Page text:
MURFREESBORO, Ark.-Automotive design is much like prospecting for gems at the Crater of Diamonds State Park here. You can scratch, dig and sift the volcanic soil for years and not come up with anything, or you can stumble upon a precious stone lying on the ground on a rain washed summer afternoon.Park officials here, at this the nation's only public diamond mine, say that some visitors have been so lucky. But they speculate that others might have thrown away a fortune because they didn't understand what they had in hand. Those unlucky people easily could have been from Nissan Motor Corp., judging from the looks of the 1998 Nissan Altima, a disappointingly altered version of what had been a true automotive gem. And that's not just me talking. I showed photos of the new Altima to several folks in these parts, including the owner of a 1996 Altima. They all scratched their heads. "What did they do? What did they do to my car?" the Altima owner exclaimed. Similar comments came from a worker at a Fresh Fields store in Northern Virginia, who examined a 1998 Altima GXE in my possession. "They had a neat little car that looked different from everything else," he said, looking at the new, longer and fatter Altima. "Now," he said, "It looks like everything." Background: The Altima saved Nissan's hide in America. The company was losing sales left and right before the elegantly styled mid-size car -- with swooping body lines that flowed from front to rear -- was introduced in 1993. People went gaga over the front-wheel-drive car, buying almost every one that Nissan could turn out -- a bit more than 700,000 cars over the last five years. For a single model in today's competitive market, that's success by any automaker's standard. But Nissan officials figured they had to do something to give their diamond more luster. They figured that Altima buyers, many of them young and single, were getting older, getting married, having children, growing up. Those people,Nissan's designers and marketers said, wanted a bigger, richer-looking car, but one that still could be had at a reasonable Altima price. And they did lots of consumer surveys that they said supported their thinking. The upshot is an Altima that looks like a poor imitation of the Maxima, Nissan's flagship luxury sedan. The new Altima has an almost identical wheelbase to the previous model -- 103.1 inches for the new, compared with 103 inches for the old. But the new car has a greater overall length -- 183.1 inches, vs. its predecessor's 180 inches. And the new car is wider by about two inches front and rear. It still seats five people. They just have a bit more wriggle room. What didn't suffer is the Altima's overall excellent assembly quality. In fact, it's slightly improved. Nissan's engineers say the new car has about 20 percent more body rigidity than the previous model, which was tighter than heck already. Nissan -- thank goodness! -- stayed with its 2 .4-liter, 16-valve, double-overhead cam, inline four-cylinder engine in the new Altima. That little hummer produces 150 horsepower at 5,600 rpm and 154 foot pounds of torque at 4,400 rpm. A five-speed manual transmission is standard in the base Altima XE, the better-equipped GXE and the sporty Altima SE. An electronically controlled, four-speed automatic transmission is optional in those cars, but standardin the top-line Altima GLE. Standard brakes also match those of previous Altimas -- power, vented front discs and rear drums. Four-wheel anti-lock brakes are optional. Ah, yes: The new Altimas have Generation II air bags -- the auto industry's code name for new air bags that are engineered to deploy with less force than older air bags. Those new, softer deploying air bags mean that adult drivers had better buckle up. Children under 12, of course, belong in the back seats. 1998 Nissan Altima GXE Complaints: Enough said. Praise: Despite the demise of pas ion in design, the Altima remains a high-quality, mid-size family car that should be on everyone's shopping list -- especially since Nissan wisely has decided to price the 1998 Altima GXE $1,500 below the comparable 1997 model. Head-turning quotient: The young and the restless, both in body and mind, hate the new look. Folks in search of stability and white picket fences seem to like it. Ride, acceleration and handling: Still triple aces in all three categories, despite the fatter body. Excellent braking. The test model was equipped with anti-lock brakes. Sound system: Four-speaker AM/FM stereo radio and cassette installed by Nissan. Very good. Mileage: About 24 miles per gallon (15.9-gallon tank, estimated 370-mile range on usable volume of recommended regular unleaded), combined city-highway, running with one to two occupants and light cargo (13.8 cubic feet of cargo space). Price: Base price on the tested 1998 Altima GXE with automatic transmission is $17,990, compared with $19,498 on the comparably equipped 1997 version. Estimated dealer invoice on the 1998 model is $16,293. Price as tested is $18,959, including $499 in options and a $470 destination charge. Please note that these are preliminary 1998 prices. Purse-strings note: Beauty is in the eye of the beholder. Value is more substantial, and the 1998 Altima GXE definitely is a good value. Compare with Chevrolet Malibu/Oldsmobile Cutlass, Oldsmobile Intrigue, Toyota Camry, Honda Accord, Mazda 626, Ford Taurus, and Chrysler Corp.'s Cloud series (Cirrus, Stratus and Breeze).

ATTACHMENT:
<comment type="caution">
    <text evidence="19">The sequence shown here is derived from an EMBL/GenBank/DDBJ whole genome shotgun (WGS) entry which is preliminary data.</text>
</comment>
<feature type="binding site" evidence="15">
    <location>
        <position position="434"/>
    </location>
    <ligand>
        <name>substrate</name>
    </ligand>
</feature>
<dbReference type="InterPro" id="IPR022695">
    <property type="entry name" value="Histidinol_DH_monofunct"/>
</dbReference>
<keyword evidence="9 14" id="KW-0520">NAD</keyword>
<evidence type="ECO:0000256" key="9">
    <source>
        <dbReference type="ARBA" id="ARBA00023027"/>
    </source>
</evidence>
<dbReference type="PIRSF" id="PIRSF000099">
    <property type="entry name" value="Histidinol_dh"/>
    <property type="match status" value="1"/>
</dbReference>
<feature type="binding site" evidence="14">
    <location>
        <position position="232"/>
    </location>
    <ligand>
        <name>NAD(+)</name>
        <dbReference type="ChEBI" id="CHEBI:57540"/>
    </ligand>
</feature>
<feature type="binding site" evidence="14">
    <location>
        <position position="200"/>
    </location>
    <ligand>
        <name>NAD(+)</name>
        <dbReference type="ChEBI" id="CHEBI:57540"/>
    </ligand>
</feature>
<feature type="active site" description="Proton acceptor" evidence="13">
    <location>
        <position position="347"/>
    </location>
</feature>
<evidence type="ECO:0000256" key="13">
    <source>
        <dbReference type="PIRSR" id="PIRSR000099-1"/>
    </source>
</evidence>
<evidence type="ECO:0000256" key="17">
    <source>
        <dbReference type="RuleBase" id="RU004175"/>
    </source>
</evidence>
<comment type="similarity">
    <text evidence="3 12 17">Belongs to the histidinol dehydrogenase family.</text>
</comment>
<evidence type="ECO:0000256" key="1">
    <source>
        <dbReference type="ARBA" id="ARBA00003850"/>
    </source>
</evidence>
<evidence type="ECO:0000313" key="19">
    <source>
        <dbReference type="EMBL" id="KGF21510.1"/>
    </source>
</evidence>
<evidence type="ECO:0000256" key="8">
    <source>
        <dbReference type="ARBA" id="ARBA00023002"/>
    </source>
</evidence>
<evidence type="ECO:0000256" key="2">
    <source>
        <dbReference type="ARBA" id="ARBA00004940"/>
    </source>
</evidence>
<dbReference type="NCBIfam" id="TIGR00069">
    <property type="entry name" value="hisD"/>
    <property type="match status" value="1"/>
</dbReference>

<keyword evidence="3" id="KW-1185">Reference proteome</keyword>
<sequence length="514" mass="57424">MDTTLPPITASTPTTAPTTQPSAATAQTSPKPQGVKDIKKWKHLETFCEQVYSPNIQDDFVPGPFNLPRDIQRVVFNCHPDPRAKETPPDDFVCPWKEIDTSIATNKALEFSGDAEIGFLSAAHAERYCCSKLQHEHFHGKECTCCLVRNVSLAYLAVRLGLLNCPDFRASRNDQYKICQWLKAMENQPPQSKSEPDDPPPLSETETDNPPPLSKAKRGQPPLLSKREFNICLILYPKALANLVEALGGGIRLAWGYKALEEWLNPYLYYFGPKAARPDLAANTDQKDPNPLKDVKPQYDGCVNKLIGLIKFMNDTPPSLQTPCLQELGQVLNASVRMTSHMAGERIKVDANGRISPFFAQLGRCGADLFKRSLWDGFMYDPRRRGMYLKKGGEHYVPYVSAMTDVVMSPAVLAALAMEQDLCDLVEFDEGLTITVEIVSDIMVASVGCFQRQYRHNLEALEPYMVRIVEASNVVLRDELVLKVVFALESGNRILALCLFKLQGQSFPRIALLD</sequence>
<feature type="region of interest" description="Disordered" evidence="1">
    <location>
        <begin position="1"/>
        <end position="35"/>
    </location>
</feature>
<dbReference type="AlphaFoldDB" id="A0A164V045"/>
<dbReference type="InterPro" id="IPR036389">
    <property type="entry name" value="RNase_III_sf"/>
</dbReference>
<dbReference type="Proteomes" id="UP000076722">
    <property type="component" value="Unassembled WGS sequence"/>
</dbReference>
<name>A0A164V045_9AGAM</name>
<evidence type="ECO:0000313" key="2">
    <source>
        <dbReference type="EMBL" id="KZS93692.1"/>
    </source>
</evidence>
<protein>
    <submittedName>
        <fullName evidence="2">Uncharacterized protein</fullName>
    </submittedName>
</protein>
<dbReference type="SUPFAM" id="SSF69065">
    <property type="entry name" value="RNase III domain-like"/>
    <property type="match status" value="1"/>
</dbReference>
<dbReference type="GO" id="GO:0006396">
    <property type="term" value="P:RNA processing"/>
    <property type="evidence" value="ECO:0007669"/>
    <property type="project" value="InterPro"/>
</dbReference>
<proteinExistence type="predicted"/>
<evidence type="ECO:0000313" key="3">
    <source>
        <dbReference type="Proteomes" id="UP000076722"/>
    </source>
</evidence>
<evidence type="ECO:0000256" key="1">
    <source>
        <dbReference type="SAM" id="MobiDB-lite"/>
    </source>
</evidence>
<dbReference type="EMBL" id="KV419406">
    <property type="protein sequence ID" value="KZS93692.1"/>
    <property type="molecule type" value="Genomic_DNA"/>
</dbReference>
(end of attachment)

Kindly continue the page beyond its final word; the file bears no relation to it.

|George Moore||IndyStar.com||January 25, 1998|
|Anita And Paul Lienert||The Detroit News||November 26, 1997|
|Paul Dean||Los Angeles Times||August 29, 1997|
|George Moore||IndyStar.com||August 10, 1997|
|Warren Brown||washingtonpost.com||August 8, 1997|
|Larry Printz||The Morning Call and Mcall.com||August 2, 1997|
|Tom Strongman||KansasCity.com||August 1, 1997|
|Bob Golfen||AZCentral.com||July 27, 1997|
|Jim Mateja||chicagotribune.com||July 6, 1997|
|Anita Lienert||The Detroit News||July 2, 1997|